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Around the WebWriting Task 2

Write to express, not to impress.

When writing essays for official language tests, such as the IELTS or TEOFL,  or for cover letters, students think they need complicated sentences to make a good impression on the reader.   When you write to impress, you often use words that are sophisticated but usually uncommon and unnecessary.

Did you ever notice or hear that US President Obama–whether you like him or not–is such a good speaker?  That’s because he uses simple language that is understood by most Americans, and this has a big impact on the point he’s trying to get across.

Obama sounds like he’s speaking directly to you in a personal conversation.  His choice of words and manner of speaking is very dynamic  (powerful) and persuasive; this is why he’s such a popular speaker.  Here’s part of his speech on the 30th of September, 2013, when the Republicans shut down the operation of US government because they opposed Obama’s health insurance reform law.  This is a very complicated issue, but Obama (representing the Democrats) put it into a very easy way to understand:

At midnight last night for the first time in 17 years the Republicans in Congress chose to shut down the federal government,” Mr. Obama said. “Let me be more specific: One faction of one party in one house of Congress in one branch of government shut down major parts of the government, all because they did not like one law.”

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As an EFL student, you would be very wise to copy Mr. Obama’s style of speaking and use it in your writing.

How students think they should write

When writing essays for official language tests, such as the IELTS or TEOFL,  or for cover letters, students think they need complicated sentences to make a good impression on the reader.   When you write to impress, you often use words that are sophisticated but usually uncommon and unnecessary.

Here’s an example from a student’s cover letter (some words changed):

My diverse experience highlights my ability to adapt to different environments and work with various international teams and clients, it includes  solid experience working cross-functionally with more than 50 nationalities and major professional profiles. I also offer excellent creative vision, design direction and design management skills; a sharp sensibility for political and cross-cultural design and a keen eye for details, all of which would enable me to make an excellent contribution to your company’s success.

How students should write

Let’s take a look at the example above and see how we could simplify it:

1.  The first sentence is actually two combined into one–too complicated.

2.  The word cross-functionally does not exist in English and, therefore, is more distracting than it is meaningful.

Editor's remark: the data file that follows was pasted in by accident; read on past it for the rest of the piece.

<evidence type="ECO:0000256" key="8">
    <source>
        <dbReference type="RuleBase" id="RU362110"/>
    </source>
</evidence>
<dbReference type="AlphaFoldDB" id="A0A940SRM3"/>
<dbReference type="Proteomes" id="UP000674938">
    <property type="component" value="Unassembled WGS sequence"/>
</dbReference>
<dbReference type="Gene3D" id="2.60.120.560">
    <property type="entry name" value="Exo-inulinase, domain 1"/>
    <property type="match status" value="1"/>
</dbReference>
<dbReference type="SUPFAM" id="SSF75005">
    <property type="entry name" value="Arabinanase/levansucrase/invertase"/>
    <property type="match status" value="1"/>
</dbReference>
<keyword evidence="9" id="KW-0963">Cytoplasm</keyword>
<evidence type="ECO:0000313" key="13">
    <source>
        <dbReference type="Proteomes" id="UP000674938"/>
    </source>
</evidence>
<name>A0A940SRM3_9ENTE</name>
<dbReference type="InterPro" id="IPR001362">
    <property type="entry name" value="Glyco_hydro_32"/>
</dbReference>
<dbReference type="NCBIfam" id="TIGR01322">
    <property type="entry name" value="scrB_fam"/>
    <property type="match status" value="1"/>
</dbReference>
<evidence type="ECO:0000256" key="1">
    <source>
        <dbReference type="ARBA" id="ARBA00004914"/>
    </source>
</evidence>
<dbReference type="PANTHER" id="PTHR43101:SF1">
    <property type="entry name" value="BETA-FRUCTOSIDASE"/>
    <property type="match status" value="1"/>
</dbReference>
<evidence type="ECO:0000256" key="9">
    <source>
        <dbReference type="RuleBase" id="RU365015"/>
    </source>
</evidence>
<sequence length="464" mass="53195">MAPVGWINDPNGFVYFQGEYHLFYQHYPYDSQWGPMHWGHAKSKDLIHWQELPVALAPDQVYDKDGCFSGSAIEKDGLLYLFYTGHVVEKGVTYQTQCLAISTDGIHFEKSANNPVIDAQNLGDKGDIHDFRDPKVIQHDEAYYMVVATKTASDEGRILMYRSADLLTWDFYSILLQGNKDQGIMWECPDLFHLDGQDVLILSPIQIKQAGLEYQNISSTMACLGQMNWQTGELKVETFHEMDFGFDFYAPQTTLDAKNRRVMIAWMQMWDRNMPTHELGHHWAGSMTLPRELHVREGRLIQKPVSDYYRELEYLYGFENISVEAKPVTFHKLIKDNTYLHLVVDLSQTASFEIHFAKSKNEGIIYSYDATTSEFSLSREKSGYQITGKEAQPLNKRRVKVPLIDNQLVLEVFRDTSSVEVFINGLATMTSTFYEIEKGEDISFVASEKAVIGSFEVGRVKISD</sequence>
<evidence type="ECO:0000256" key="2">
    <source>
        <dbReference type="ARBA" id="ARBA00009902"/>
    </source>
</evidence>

3.  We don’t need all the fancy adjectives (sharp sensitivity, excellent creative vision) in describing our experiences.  Just the facts of our skills, experience and achievements are enough for someone reading the cover letter.

Here is the suggested revision:

I have worked with more than 50 nationalities and numerous international teams and professional clients.  My services, which include creative vision,  design direction and design management, will enable me to contribute to your company’s success.  I pride myself on my political awareness and sensitivity and attention to detail.

Even in academic writing, the writing should be formal but still easy to understand. One of my students who needed to get a score of seven on the writing part of IELTS kept ending up with only a six, although he got over a seven on the speaking, reading and listening parts.  After analyzing his writing, we found that his sentences were too complex and he used words that were just too “big.”

Tips on how to make your English writing more effective:

1.  Don’t look up words in the thesaurus to get a bigger word.  For example, if you want to use the word mysterious, don’t look it up and use the word enigmatic just because it seems more impressive.

2.  You can use a word more than once.  Don’t try to come up with new words all the time.  For example, we use the word said  (as in “he said”) over and over in articles.  We use it so often we don’t even notice it. But, you would notice if you started saying, “she responded, he exclaimed, she reacted, she answered,” etc.

3.  Read your writing out loud to yourself.  If you yourself can’t understand it, ask yourself:  what am I trying to say?  Answer that question and those are the words you should write down.

4.  Finally, ask another student or English speaker to read your writing and see if he or she understands it.  If not, you’ve got some editing to do to make it more understandable.


This article is adapted from www.italki.com.Visit the website for detail.

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